By Don Miller
President Barack Obama sent lawmakers a budget package today (Thursday) that proposes to shrink or eliminate 121 federal programs and save almost $17 billion in the fiscal year that begins Oct. 1. But the budget plan contains cuts that will face vigorous opposition in Congress and fierce resistance from special interest groups.
The package of proposed reductions fills in the fine print of a $3.55 trillion budget outline approved by lawmakers in April that contains Obama's top agenda items, including a healthcare overhaul, a push for renewable, clean-energy sources and changes in education funding.
The President wants to cut or end a number of programs that he feels are wasteful or ineffective to take the first toward getting spending under control. But the administration's attempt at bringing fiscal discipline to Washington has already been met with skepticism by analysts.
"Every government program - no matter how wasteful - will be defended by its recipients and congressional champions," Brian Riedl, a budget expert at the Heritage Foundation, a Washington-based research group told Bloomberg News. "Unless Obama puts the weight of the White House behind his spending cuts, Congress will ignore them."
The cuts are miniscule compared to the overall budget package and deficits that will be ushered in the next few years. The $787 billion stimulus package Obama pushed through Congress combined with the $700 billion Troubled Asset Relief Program (TARP) bank bailout will come on top of the $1 trillion deficit the administration inherited when he took office in January.
Total savings from the cuts, even if they were accepted by Congress in their entirety, would represent a paltry 0.4% of the overall budget. The Congressional Budget Office projects the deficit will be $1.85 trillion this year, about four times the previous record, and $1.38 trillion in fiscal 2010.
"Even if you got all of those things, it would be saving pennies, not dollars. And you're not going to begin to get all of them," Isabel Sawhill, a Brookings Institution economist who waged her own battles with Congress as a senior official in the Clinton White House budget office, told the Washington Post. "This is a good government exercise without much prospect of putting a significant dent in spending."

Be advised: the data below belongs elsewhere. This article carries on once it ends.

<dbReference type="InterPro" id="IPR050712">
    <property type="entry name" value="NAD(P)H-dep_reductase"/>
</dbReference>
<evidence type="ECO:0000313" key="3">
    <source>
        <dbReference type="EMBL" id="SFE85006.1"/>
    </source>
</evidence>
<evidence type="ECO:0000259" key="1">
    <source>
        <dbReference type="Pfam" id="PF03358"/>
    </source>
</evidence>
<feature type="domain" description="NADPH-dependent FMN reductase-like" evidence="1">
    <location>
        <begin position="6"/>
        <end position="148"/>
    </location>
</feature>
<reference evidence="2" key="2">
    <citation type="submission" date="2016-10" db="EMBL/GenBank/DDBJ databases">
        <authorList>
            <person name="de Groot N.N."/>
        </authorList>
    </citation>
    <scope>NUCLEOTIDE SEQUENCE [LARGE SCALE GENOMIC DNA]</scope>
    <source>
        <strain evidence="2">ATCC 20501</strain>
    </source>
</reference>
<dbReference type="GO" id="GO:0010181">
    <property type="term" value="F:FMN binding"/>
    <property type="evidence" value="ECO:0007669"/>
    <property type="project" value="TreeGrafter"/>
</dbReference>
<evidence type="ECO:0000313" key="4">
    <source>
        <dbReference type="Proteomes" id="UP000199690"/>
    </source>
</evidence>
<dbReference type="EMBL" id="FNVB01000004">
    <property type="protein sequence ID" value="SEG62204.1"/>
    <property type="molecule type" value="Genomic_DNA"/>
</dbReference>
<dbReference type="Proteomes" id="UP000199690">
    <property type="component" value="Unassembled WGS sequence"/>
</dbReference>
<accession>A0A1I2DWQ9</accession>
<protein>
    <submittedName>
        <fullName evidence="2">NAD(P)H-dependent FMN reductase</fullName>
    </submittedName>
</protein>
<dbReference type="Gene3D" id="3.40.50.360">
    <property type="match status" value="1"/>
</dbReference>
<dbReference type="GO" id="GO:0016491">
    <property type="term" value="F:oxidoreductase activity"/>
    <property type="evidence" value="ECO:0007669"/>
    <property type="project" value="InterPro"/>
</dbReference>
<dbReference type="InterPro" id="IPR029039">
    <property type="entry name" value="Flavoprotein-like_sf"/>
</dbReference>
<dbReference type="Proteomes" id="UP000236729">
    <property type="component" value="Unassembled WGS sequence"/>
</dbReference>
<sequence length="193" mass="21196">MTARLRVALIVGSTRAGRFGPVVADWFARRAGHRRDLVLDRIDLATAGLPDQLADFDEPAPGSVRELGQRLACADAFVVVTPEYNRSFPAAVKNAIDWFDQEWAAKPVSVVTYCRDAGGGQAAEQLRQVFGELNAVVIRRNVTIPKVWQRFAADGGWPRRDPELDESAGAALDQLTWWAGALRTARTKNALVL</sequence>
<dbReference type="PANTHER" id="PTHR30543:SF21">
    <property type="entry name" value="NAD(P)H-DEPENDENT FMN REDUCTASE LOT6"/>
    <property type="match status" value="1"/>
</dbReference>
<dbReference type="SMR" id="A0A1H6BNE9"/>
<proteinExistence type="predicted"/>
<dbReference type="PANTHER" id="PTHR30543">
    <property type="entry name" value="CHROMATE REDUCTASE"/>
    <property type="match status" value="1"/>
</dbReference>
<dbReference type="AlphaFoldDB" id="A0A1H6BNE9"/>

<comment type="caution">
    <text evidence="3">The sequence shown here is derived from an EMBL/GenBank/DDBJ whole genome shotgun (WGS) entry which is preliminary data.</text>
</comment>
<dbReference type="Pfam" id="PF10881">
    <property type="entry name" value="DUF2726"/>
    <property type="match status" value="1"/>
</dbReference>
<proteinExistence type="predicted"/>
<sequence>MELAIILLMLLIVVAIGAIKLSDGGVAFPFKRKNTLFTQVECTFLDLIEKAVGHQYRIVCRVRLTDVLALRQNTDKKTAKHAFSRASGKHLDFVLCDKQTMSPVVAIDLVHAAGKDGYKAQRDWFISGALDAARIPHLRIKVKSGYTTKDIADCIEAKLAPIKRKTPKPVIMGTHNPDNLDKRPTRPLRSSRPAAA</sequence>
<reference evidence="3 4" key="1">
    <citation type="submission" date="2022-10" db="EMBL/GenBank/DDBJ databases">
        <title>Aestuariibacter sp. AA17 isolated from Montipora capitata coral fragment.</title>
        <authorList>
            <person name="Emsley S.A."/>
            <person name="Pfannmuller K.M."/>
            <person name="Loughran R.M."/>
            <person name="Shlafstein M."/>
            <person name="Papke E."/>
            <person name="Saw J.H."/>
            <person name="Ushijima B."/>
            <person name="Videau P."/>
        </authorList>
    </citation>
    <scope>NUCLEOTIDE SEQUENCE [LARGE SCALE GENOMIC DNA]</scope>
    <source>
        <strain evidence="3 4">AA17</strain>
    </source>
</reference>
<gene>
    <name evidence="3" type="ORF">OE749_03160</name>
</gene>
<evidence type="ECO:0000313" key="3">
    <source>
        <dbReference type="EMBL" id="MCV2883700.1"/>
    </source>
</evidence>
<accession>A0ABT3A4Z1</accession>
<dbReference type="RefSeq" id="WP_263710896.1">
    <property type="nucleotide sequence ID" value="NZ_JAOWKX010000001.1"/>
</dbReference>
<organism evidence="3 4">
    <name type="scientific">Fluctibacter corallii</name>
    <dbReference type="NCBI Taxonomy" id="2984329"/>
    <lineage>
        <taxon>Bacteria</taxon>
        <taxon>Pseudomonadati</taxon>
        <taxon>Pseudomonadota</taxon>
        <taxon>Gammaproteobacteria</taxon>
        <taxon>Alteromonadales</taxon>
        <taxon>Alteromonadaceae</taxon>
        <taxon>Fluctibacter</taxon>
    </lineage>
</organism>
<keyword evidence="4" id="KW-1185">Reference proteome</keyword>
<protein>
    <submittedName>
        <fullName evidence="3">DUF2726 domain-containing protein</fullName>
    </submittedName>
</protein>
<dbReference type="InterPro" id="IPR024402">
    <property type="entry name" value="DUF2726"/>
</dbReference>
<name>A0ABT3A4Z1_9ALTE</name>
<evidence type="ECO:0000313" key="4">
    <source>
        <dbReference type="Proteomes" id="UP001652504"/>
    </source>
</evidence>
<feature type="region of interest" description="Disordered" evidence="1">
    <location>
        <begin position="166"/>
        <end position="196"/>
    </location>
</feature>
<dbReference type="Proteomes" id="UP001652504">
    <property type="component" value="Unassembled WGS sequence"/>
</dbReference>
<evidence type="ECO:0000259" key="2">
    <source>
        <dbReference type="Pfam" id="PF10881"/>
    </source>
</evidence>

Only about 80 of the proposed cuts are new - the others had been previously revealed. And most of the cuts will be from the "discretionary" budget, avoiding the so-called untouchable "third-rail" entitlement programs of Social Security and Medicare.
Those two programs account for more than 40% of government spending, meaning the more difficult work on deficit reductions has been left for another day.
"More serious efforts at deficit reduction are going to require entitlement and tax reform - that's where most of the money is." Marc Goldwein, policy director of the bipartisan Committee for a Responsible Budget, a Washington-based research group, told Bloomberg. "To really get the deficit under control, we're going to have to start thinking bigger," he said.
But some in Congress defended the administration's approach, saying the list of program reductions is just the start of a more comprehensive effort to cut spending and pull the reins on the skyrocketing deficit.
"It depends on what it means over the scope of five and 10 years." Representative John Larson (D-Conn.) told Bloomberg. It's a "deep, cavernous hole where we have been left, we're looking a long way up but it's a steady climb" using the budget plan agreed to by Obama and Congress, he said.
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